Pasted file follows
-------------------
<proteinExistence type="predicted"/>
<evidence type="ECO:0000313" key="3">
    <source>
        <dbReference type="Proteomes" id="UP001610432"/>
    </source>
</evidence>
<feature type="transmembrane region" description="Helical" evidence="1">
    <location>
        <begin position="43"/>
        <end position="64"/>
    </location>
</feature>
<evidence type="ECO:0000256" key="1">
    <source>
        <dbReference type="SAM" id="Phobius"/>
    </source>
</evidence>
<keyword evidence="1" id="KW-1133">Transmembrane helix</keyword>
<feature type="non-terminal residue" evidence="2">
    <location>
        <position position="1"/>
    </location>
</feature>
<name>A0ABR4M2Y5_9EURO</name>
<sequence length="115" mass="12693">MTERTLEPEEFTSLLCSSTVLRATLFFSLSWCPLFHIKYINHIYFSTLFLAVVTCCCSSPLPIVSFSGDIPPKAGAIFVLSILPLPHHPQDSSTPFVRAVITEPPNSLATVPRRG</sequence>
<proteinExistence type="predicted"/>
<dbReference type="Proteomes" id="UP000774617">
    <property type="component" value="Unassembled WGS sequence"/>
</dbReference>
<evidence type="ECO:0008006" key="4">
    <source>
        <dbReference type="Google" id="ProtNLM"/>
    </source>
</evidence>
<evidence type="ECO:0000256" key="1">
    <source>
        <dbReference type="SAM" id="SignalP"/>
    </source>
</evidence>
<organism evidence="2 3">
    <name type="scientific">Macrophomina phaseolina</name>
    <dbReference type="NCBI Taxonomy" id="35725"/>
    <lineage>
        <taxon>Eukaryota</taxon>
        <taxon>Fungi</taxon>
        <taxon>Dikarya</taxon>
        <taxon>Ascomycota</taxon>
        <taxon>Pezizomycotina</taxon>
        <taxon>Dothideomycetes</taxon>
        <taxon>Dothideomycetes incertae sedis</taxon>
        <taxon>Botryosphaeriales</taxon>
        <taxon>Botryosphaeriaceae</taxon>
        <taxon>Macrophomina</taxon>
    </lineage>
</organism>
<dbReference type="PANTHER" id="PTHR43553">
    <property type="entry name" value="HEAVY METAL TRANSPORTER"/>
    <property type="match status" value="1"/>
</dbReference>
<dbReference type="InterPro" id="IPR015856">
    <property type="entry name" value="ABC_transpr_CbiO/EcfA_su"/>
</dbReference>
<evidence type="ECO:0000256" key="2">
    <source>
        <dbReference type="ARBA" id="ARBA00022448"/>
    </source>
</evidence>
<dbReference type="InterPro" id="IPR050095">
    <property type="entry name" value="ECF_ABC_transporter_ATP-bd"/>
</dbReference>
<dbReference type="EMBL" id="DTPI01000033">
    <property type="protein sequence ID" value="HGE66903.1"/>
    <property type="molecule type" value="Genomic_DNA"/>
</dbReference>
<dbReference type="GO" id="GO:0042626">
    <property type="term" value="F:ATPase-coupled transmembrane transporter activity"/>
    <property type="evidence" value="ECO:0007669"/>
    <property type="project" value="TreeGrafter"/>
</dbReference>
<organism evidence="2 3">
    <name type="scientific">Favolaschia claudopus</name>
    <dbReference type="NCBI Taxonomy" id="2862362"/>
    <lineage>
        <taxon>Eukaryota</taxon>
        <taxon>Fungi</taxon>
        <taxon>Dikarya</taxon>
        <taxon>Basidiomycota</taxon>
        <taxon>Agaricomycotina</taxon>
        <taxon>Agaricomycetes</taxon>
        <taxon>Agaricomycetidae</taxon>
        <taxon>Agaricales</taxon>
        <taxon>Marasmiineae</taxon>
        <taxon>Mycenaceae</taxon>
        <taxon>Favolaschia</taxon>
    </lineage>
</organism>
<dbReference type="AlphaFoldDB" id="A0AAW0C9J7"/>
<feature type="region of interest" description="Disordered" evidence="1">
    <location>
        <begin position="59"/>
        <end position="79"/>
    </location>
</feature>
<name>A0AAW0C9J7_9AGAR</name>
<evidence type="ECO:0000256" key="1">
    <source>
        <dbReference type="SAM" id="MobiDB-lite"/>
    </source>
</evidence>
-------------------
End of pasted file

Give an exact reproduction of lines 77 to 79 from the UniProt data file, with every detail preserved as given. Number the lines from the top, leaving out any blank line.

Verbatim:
    <property type="evidence" value="ECO:0007669"/>
    <property type="project" value="TreeGrafter"/>
</dbReference>